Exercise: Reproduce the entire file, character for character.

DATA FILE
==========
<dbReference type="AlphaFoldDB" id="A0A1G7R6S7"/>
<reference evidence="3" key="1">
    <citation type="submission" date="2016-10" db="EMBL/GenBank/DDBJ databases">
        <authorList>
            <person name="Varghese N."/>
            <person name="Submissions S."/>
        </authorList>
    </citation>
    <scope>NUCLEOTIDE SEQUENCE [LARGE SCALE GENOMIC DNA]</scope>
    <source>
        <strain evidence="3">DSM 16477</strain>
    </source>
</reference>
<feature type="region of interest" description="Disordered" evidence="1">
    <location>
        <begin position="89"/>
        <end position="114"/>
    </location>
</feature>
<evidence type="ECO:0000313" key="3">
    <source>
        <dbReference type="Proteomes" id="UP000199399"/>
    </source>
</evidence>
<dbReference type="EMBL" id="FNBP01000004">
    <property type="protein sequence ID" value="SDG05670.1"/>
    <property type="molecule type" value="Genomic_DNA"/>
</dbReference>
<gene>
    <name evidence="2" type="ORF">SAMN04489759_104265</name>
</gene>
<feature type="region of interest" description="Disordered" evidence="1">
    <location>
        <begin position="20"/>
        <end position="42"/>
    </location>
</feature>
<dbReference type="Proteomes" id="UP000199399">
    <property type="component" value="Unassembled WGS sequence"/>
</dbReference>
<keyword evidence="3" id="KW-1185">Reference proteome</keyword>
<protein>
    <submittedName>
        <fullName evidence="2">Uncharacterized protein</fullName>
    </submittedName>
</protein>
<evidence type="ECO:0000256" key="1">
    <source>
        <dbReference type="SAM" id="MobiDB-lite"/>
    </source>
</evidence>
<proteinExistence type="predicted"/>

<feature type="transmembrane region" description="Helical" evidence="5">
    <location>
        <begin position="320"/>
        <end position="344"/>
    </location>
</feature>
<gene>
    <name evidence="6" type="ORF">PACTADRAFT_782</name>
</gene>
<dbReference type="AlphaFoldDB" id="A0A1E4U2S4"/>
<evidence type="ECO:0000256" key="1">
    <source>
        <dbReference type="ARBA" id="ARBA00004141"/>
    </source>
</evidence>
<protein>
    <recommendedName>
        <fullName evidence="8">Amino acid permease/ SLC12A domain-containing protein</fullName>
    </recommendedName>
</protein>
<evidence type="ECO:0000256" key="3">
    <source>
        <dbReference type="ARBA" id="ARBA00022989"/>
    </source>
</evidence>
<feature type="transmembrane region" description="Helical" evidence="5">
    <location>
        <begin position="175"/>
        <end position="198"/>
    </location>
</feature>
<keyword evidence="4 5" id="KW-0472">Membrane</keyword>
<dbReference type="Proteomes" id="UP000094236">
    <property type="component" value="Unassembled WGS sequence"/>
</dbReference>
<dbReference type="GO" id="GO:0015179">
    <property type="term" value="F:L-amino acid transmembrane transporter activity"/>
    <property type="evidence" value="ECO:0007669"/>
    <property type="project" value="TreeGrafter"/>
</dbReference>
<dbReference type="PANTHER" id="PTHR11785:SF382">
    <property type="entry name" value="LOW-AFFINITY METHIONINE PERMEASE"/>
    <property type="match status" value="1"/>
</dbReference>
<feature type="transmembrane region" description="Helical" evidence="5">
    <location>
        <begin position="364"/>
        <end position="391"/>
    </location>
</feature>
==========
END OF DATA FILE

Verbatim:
<dbReference type="AlphaFoldDB" id="A0A1G7R6S7"/>
<reference evidence="3" key="1">
    <citation type="submission" date="2016-10" db="EMBL/GenBank/DDBJ databases">
        <authorList>
            <person name="Varghese N."/>
            <person name="Submissions S."/>
        </authorList>
    </citation>
    <scope>NUCLEOTIDE SEQUENCE [LARGE SCALE GENOMIC DNA]</scope>
    <source>
        <strain evidence="3">DSM 16477</strain>
    </source>
</reference>
<feature type="region of interest" description="Disordered" evidence="1">
    <location>
        <begin position="89"/>
        <end position="114"/>
    </location>
</feature>
<evidence type="ECO:0000313" key="3">
    <source>
        <dbReference type="Proteomes" id="UP000199399"/>
    </source>
</evidence>
<dbReference type="EMBL" id="FNBP01000004">
    <property type="protein sequence ID" value="SDG05670.1"/>
    <property type="molecule type" value="Genomic_DNA"/>
</dbReference>
<gene>
    <name evidence="2" type="ORF">SAMN04489759_104265</name>
</gene>
<feature type="region of interest" description="Disordered" evidence="1">
    <location>
        <begin position="20"/>
        <end position="42"/>
    </location>
</feature>
<dbReference type="Proteomes" id="UP000199399">
    <property type="component" value="Unassembled WGS sequence"/>
</dbReference>
<keyword evidence="3" id="KW-1185">Reference proteome</keyword>
<protein>
    <submittedName>
        <fullName evidence="2">Uncharacterized protein</fullName>
    </submittedName>
</protein>
<evidence type="ECO:0000256" key="1">
    <source>
        <dbReference type="SAM" id="MobiDB-lite"/>
    </source>
</evidence>
<proteinExistence type="predicted"/>

<feature type="transmembrane region" description="Helical" evidence="5">
    <location>
        <begin position="320"/>
        <end position="344"/>
    </location>
</feature>
<gene>
    <name evidence="6" type="ORF">PACTADRAFT_782</name>
</gene>
<dbReference type="AlphaFoldDB" id="A0A1E4U2S4"/>
<evidence type="ECO:0000256" key="1">
    <source>
        <dbReference type="ARBA" id="ARBA00004141"/>
    </source>
</evidence>
<protein>
    <recommendedName>
        <fullName evidence="8">Amino acid permease/ SLC12A domain-containing protein</fullName>
    </recommendedName>
</protein>
<evidence type="ECO:0000256" key="3">
    <source>
        <dbReference type="ARBA" id="ARBA00022989"/>
    </source>
</evidence>
<feature type="transmembrane region" description="Helical" evidence="5">
    <location>
        <begin position="175"/>
        <end position="198"/>
    </location>
</feature>
<keyword evidence="4 5" id="KW-0472">Membrane</keyword>
<dbReference type="Proteomes" id="UP000094236">
    <property type="component" value="Unassembled WGS sequence"/>
</dbReference>
<dbReference type="GO" id="GO:0015179">
    <property type="term" value="F:L-amino acid transmembrane transporter activity"/>
    <property type="evidence" value="ECO:0007669"/>
    <property type="project" value="TreeGrafter"/>
</dbReference>
<dbReference type="PANTHER" id="PTHR11785:SF382">
    <property type="entry name" value="LOW-AFFINITY METHIONINE PERMEASE"/>
    <property type="match status" value="1"/>
</dbReference>
<feature type="transmembrane region" description="Helical" evidence="5">
    <location>
        <begin position="364"/>
        <end position="391"/>
    </location>
</feature>